No more bracelets for drinking at 2019 Cavendish Beach Music Festival

There will be no bracelets showing that people are of legal drinking age at the Cavendish Beach Music Festival this year.

That, and a number of other changes, was announced at a public meeting in Cavendish Tuesday night. In previous years bracelets indicated whether concert-goers could be served alcohol, but that system is being changed.

"There's a tremendous amount of time and effort and resources put into braceleting people as they come through the gate," said Jeff Squires, president of White Cap Entertainment, the group that runs the festival.

"Based upon learnings, what's going on in other festivals, some of our best practices, we see that really the spot to be doing IDing  is down where the service is being provided."

Bring your ID

Concert goers will now have to have their ID on them at all times, and could be asked for it at any time.

Squires doesn't think it will slow down service, as there will be a lot of staff checking for proper ID.

"You'll have your points of service, but through the lines you'll have security, you'll have spotters, you'll have the liquor control inspectors that'll be identifying if people look in that 19 to 30 range, that 30 to 50 range, that 50 to 85 range, and we'll have some lanes set up specifically if you look like you're under 30, that lane there. But have your ID ready." he said 

The change was approved by the liquor control commission and the municipality council for a one year trial which will be reevaluated for the 2020 festival.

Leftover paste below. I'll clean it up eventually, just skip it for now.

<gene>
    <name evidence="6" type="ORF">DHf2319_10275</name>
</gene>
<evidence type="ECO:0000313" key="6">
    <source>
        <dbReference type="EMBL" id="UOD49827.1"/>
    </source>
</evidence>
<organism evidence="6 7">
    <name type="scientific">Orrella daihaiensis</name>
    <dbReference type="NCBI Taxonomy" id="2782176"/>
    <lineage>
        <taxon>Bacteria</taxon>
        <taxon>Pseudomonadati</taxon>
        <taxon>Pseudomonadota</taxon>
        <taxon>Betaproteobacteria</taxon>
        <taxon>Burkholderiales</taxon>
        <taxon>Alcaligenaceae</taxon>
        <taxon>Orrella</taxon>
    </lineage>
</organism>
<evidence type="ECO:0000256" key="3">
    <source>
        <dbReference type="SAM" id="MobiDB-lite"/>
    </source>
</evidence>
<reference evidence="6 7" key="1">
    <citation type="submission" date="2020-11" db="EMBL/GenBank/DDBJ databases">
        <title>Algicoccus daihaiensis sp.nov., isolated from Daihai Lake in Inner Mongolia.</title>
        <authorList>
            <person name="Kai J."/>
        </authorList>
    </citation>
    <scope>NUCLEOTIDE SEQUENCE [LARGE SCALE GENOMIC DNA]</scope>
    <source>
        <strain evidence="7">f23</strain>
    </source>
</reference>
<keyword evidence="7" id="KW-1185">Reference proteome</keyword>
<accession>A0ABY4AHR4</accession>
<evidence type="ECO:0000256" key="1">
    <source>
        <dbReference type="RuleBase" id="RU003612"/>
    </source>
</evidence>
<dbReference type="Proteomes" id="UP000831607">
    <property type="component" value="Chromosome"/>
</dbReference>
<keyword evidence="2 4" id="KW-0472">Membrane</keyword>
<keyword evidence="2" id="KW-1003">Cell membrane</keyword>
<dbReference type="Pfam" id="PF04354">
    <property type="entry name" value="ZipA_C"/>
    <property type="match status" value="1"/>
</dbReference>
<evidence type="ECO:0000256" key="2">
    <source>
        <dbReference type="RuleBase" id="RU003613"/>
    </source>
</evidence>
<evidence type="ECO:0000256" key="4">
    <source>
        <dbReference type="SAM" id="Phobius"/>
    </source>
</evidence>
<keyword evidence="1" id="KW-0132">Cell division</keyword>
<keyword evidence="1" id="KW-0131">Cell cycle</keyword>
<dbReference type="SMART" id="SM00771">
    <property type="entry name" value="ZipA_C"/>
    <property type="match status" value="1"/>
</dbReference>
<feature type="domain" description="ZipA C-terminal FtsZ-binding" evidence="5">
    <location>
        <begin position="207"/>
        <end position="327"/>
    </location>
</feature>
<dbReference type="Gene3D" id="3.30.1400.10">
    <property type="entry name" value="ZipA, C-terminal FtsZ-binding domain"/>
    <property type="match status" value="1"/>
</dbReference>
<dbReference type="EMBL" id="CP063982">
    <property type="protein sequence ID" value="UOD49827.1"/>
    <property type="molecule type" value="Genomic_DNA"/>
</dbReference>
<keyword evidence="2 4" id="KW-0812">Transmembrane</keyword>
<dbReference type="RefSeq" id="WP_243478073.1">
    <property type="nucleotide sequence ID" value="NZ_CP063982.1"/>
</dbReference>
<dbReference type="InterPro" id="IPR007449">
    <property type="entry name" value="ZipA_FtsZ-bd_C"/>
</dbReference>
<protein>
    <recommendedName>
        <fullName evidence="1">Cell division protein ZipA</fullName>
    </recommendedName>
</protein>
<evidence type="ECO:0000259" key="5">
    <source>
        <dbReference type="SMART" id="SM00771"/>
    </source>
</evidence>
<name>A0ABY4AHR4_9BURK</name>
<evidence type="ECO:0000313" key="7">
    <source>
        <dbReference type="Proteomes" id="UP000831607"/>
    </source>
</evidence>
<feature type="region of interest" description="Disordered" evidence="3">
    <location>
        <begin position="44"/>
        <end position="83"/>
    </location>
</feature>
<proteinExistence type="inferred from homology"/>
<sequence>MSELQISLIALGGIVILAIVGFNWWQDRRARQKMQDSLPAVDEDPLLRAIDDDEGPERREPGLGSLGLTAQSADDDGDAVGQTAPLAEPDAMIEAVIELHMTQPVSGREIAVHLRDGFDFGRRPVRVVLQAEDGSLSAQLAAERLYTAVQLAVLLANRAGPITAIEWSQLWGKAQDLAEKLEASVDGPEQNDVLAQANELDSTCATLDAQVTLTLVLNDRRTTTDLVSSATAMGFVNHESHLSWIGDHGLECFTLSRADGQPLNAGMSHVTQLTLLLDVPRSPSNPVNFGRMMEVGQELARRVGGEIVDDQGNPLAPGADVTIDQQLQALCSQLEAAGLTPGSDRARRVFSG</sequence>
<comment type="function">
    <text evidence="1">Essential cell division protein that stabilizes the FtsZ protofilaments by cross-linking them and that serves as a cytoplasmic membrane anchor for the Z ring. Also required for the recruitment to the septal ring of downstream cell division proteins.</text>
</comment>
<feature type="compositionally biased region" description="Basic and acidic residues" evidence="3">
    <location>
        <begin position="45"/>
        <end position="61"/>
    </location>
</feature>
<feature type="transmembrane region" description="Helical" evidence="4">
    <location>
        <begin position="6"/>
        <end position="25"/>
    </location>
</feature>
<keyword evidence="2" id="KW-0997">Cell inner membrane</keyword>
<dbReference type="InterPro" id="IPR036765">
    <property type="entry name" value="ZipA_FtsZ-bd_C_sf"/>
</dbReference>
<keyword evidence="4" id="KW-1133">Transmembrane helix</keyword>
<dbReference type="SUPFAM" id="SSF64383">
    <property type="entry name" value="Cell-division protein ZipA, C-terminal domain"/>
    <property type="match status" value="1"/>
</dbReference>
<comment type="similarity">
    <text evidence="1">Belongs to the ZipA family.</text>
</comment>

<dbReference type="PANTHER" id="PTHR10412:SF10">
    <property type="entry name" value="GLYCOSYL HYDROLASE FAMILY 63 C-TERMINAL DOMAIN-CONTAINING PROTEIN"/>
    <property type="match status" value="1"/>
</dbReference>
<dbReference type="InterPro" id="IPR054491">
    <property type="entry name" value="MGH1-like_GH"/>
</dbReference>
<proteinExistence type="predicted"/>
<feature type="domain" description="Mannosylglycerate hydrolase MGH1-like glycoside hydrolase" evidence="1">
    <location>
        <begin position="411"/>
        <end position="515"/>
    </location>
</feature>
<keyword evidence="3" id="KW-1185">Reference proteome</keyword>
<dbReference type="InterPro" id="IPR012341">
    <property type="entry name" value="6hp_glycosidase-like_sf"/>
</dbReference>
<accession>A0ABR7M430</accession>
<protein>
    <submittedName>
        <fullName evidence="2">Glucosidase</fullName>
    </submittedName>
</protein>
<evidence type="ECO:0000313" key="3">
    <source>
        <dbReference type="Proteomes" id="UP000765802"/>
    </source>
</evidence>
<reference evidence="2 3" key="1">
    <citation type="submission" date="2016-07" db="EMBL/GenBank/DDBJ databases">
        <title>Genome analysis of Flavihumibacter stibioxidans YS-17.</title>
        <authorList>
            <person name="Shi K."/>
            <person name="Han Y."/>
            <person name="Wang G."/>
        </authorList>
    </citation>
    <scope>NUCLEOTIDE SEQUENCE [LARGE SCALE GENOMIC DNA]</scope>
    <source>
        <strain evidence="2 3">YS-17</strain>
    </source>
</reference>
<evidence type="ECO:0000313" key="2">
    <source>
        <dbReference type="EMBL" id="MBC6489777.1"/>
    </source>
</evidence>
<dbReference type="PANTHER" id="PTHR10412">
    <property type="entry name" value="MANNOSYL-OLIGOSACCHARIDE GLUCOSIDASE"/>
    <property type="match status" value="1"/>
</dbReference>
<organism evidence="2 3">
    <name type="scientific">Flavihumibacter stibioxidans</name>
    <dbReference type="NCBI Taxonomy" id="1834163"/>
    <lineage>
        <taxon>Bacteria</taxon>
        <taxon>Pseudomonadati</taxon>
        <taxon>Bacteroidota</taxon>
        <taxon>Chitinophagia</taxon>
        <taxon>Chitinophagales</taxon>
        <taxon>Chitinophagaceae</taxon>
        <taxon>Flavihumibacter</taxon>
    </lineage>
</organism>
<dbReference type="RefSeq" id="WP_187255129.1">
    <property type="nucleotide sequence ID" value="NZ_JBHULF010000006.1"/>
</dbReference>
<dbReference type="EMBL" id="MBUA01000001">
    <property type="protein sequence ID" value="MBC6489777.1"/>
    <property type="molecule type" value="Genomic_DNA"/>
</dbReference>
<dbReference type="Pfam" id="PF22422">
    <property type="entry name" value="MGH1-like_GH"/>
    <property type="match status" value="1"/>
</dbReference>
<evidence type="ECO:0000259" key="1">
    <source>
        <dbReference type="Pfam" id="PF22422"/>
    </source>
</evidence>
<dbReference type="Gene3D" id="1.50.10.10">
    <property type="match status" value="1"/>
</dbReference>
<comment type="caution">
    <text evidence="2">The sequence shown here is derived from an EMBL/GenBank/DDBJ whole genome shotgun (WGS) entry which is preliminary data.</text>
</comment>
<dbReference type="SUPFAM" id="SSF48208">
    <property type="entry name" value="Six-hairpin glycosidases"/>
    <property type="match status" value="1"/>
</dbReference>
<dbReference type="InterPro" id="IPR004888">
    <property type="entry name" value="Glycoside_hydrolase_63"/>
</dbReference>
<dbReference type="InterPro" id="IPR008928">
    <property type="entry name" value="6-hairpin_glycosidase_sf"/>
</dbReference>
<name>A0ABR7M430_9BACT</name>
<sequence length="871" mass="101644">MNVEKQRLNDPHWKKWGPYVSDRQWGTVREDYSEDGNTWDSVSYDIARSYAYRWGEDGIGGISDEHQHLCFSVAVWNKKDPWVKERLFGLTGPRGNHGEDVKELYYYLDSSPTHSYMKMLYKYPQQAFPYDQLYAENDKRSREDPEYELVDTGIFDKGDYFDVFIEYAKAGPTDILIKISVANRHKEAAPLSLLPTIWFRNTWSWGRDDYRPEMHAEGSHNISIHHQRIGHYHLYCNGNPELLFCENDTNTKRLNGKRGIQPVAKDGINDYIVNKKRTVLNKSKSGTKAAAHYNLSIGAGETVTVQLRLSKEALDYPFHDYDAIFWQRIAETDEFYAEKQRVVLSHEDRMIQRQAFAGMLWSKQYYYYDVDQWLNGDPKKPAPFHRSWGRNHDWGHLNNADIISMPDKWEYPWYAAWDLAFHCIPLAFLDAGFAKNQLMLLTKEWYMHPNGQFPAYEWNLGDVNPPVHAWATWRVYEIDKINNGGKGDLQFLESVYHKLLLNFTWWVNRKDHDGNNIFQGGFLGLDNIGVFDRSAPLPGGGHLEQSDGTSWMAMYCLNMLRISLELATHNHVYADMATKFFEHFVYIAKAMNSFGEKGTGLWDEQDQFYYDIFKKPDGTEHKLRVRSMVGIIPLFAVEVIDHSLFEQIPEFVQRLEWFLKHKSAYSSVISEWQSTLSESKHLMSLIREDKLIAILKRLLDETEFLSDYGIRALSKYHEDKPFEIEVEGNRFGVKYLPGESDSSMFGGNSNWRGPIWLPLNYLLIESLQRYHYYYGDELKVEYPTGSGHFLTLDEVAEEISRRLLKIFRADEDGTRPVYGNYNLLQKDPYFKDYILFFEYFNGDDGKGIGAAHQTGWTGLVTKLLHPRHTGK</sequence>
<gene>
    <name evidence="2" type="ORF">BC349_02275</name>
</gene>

Change is good

One tourism operator from the area who was at the meeting was applauding the change. 

"It makes perfect sense. A little plastic bracelet gives a false sense, I think, of security for those youthful persons between 17 and 21. I'm sure they can be exchanged," said Sandi Lowther, who owns Fairways Cottages 

John Robertson/CBC

"I was young once we did whatever we could to have a really good time. We were all young and foolish," said Lowther.

"Taking away the resources to focus on these little coloured bracelets and putting them to the patrons to say bring your ID ... is actually a smart idea."

First year with pot 

The festival is dealing with the new reality of legal cannabis this year, but Squires said how to deal with it was an easy decision. 

Julien Lecacheur/CBC

"In dealing with the RCMP, in our regulatory bodies it was, you know, we don't allow alcohol in so we don't allow cannabis in," he said.

"If there's a prescription and there's a medical certificate that's different."

Any cannabis brought on site with a prescription will also have to be in the original container.

24/7 police presence 

An RCMP officer was present at the meeting and announced that this year there will be a 24-hour-a-day police presence to help patrol the venue as well as surrounding campsites and to answer any calls quickly.  The representative said given how the festival has grown over the years, it was decided more police are needed. 

There have been no changes to the traffic flow plan for the festival, but this year there are no Thursday or Monday shows, as there have been in some recent years. Squires said that was just based on not having the right opportunity with the right performers.  The off-island pick-up spots for bracelets have also been cancelled. 

Any resident of the Resort Municipality who would like to comment on the changes can do so in writing to the town office until June 14. 

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